• Write a diary and note down positive and negative emotions, experiences and thoughts
  • Learn and use the foreign language (even if you only speak a few words, it will be appreciated by locals and will give you a good feeling)
  • Take regular breaks and time for reflection. To think thoroughly about your experiences and feelings, both negative and positive, might help to understand conflicts and avoid frustration.
  • Pay close attention to the body language and behaviour of locals: a typical reason for disappointment is the lack of understanding of other people's behaviour or feeling of not being understood by locals
  • Think positively (for instance: try to realise continually that the process of adaptation to the new culture is a common phenomenon everyone has to go through)
  • Deliberately name and affirm your personal strengths; set realistic goals for your stay, also allow bad moods and frustrations
  • Consciously appreciate the chances of your stay abroad: clearly point out the advantages for your career, your personal development, and how much it broadens your horizon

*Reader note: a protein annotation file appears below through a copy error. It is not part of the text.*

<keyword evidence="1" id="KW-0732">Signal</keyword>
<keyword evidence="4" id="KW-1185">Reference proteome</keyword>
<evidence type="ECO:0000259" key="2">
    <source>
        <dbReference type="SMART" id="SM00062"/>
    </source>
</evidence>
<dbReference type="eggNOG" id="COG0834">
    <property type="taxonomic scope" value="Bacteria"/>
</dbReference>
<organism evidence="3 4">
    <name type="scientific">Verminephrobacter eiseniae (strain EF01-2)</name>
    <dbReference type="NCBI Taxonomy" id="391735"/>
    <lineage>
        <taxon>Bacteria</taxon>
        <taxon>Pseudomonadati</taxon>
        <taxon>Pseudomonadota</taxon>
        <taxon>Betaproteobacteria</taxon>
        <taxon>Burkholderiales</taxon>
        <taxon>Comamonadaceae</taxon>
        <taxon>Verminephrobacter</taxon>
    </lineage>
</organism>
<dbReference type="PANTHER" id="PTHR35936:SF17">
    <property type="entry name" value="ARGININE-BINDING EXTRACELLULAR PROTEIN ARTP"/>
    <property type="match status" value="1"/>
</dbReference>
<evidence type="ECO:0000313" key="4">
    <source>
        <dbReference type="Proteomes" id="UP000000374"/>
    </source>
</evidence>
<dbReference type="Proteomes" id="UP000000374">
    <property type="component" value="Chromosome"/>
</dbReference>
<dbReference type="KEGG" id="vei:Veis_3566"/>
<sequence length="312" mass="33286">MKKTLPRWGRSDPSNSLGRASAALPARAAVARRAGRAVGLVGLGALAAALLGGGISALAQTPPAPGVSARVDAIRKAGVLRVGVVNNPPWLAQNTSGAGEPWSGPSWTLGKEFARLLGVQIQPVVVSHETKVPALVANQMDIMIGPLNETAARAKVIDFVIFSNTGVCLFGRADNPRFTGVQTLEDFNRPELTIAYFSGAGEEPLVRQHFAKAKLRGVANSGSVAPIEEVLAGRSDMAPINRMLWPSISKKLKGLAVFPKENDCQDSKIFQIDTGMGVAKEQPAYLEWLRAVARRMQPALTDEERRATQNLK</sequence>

• Respect foreign traditions, even if you are not able to understand them entirely due to your different system of values (for instance related to the role of women in other cultures, the understanding and handling of sexuality, religion, etc.)
  • During longer stays, it might help to keep intensive and regular contact to your friends, family and colleagues at home (by letters, emails, telephone calls, etc.). Sharing emotions and experiences with family and friends might certainly help to avoid overreactions, might strengthen your self-confidence and help reducing stress.
  • Participate at local activities: you will meet new people, understand local traditions, immerse yourself with the local culture more quickly. If you have hobbies at home, also practise them at your new location with locals (e.g. play football with the locals)

Reverse Culture Shock

It is interesting that on your return home, a little "reverse culture shock" often occurs. The reason is that you have adapted your cultural orientation system during your stay abroad and the local cultural learning process, while this is not the case with the people with whom you interact at home. You cannot fully understand some of their thinking and behavior, for example, when it comes to evaluating your experience in another culture. This "little culture shock" at home, however, is most easily overcome.
Our intercultural preparation will help you quickly understand the culture of your host country and to minimize the effects of culture shock.